Apologies for the tiny hiatus from the blog, friends! Oof, it’s been a busy end of summer over here. I’m coming off a couple consecutive weekends of family visits and road trips out of the city. We returned to a chill in the air in Seattle, and for the first time in my life (probably) I’m not completely lamenting the end of summer.
Summer might be my favorite season but it was a dry one here in Seattle. I missed the rain! I love how lush and green this city and its surrounding areas get after a couple months of consistent rain. We need it badly and fall will deliver it.
Another reason I’m feeling happy instead of depressed that summer is coming to a close is the chance to stick inside a bit more, get work done that’s needed my attention for a few weeks and just generally get caught up on life stuff.
The older I get the more I realize I’m a homebody. I like being at home, in my space, with its familiar scenery and predictable sources of inspiration. Sure, I like exploring and traveling and seeing new places and having new experiences, but in moderation. And that’s okay.
I’m starting to realize that one of the best paths to happiness is this:
And further: Accept yourself for who you are.
These aren’t groundbreaking new ideas here, but truly living by them is a daily process. And it’s not easy. So often I want to be someone else, someone who is not me but who I think I will like being. More often than not, my ideas and plans for myself are not true to who I actually am, and what I actually enjoy doing. Knowing the difference is key.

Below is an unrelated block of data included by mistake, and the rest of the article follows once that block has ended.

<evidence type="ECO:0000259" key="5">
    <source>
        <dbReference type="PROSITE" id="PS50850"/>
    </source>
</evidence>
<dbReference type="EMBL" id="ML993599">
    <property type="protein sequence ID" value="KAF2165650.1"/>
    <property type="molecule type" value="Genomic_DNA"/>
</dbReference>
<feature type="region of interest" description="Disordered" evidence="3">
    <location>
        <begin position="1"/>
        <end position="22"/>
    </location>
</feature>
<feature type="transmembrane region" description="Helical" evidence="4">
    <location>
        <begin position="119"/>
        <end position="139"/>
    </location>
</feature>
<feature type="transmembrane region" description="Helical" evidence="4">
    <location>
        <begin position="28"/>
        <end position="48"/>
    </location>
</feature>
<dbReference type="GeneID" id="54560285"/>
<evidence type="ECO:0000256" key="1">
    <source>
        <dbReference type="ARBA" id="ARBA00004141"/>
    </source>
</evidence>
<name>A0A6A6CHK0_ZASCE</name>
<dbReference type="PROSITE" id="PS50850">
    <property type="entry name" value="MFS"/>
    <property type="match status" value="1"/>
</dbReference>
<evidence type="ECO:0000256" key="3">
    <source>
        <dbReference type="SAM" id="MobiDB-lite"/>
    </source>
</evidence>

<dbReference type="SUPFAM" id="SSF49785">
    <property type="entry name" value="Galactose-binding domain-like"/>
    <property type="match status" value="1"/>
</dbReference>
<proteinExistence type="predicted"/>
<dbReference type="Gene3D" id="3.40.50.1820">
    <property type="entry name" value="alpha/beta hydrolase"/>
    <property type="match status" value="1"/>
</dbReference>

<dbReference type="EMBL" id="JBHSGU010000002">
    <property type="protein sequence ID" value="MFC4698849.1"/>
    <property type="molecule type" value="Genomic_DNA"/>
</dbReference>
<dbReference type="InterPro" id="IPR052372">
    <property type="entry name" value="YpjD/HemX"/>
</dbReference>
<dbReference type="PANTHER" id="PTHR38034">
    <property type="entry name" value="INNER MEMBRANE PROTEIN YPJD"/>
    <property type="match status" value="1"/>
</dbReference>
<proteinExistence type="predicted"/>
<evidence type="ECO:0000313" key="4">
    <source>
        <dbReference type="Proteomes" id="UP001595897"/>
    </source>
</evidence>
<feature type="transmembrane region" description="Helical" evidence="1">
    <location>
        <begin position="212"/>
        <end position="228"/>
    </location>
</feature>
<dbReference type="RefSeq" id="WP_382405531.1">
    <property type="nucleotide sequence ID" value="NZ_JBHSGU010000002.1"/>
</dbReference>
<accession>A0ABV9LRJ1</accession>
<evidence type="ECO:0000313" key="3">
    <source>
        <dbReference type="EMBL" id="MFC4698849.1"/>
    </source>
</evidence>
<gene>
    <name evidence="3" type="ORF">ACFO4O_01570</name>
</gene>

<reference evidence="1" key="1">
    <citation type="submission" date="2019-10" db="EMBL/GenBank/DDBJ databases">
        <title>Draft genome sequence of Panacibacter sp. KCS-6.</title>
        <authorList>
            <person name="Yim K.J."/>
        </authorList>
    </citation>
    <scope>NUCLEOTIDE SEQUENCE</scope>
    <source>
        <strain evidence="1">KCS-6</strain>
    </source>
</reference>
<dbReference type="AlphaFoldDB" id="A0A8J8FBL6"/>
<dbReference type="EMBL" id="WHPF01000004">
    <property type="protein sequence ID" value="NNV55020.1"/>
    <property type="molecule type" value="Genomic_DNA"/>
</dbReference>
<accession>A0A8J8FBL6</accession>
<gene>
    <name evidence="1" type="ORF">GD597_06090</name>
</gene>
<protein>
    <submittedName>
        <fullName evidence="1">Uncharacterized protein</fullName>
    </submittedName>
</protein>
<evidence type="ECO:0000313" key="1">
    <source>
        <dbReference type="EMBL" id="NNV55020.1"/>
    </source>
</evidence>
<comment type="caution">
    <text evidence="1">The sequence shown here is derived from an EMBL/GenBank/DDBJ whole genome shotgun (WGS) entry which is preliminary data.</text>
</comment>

Pickled Green Beans
What I’m really trying to say is that I like pickled green beans. I’m admitting to you all here today that this is my favorite way to eat green beans. It’s the only way I’ve been eating green beans recently. And that’s okay.
Remember, know yourself 😛
These green beans stay super crisp and crunchy and salty and garlicky (and a bit spicy, too!). They’re a refreshing and satisfying snack. They keep for weeks in the fridge so you can crack into a jar any time you have a craving. These are my kinda pickles!
I make a lot of slow-fermented pickles in my kitchen, but sometimes I just want to use hot vinegar brine or make a quick pickle. This pickled green bean recipe is my goto when I need something simple, quick, and foolproof.
The best part about this recipe is that the ratios I’ve listed below are for a small amount of green beans. So you can make this even if you only have about a pound or two of these green beauties.
Also, it doesn’t require loads of fresh dill. I love dill but it’s really difficult to find at the market and usually comes in plastic packaging at the grocery store. This recipe doesn’t really need fresh dill, but if you have it, you should use it!
And you don’t need to spend half a day in your kitchen pickling, canning, waiting, etc. You heat up the brine quickly on the stove. While it heats, pack the beans into your jars. Within minutes, the brine is boiling, the jars are packed, and you pour the hot liquid over the beans. Then you let them sit, with a top loosely covering, until they come to room temp. Then you refrigerate. And you’re done. That’s it!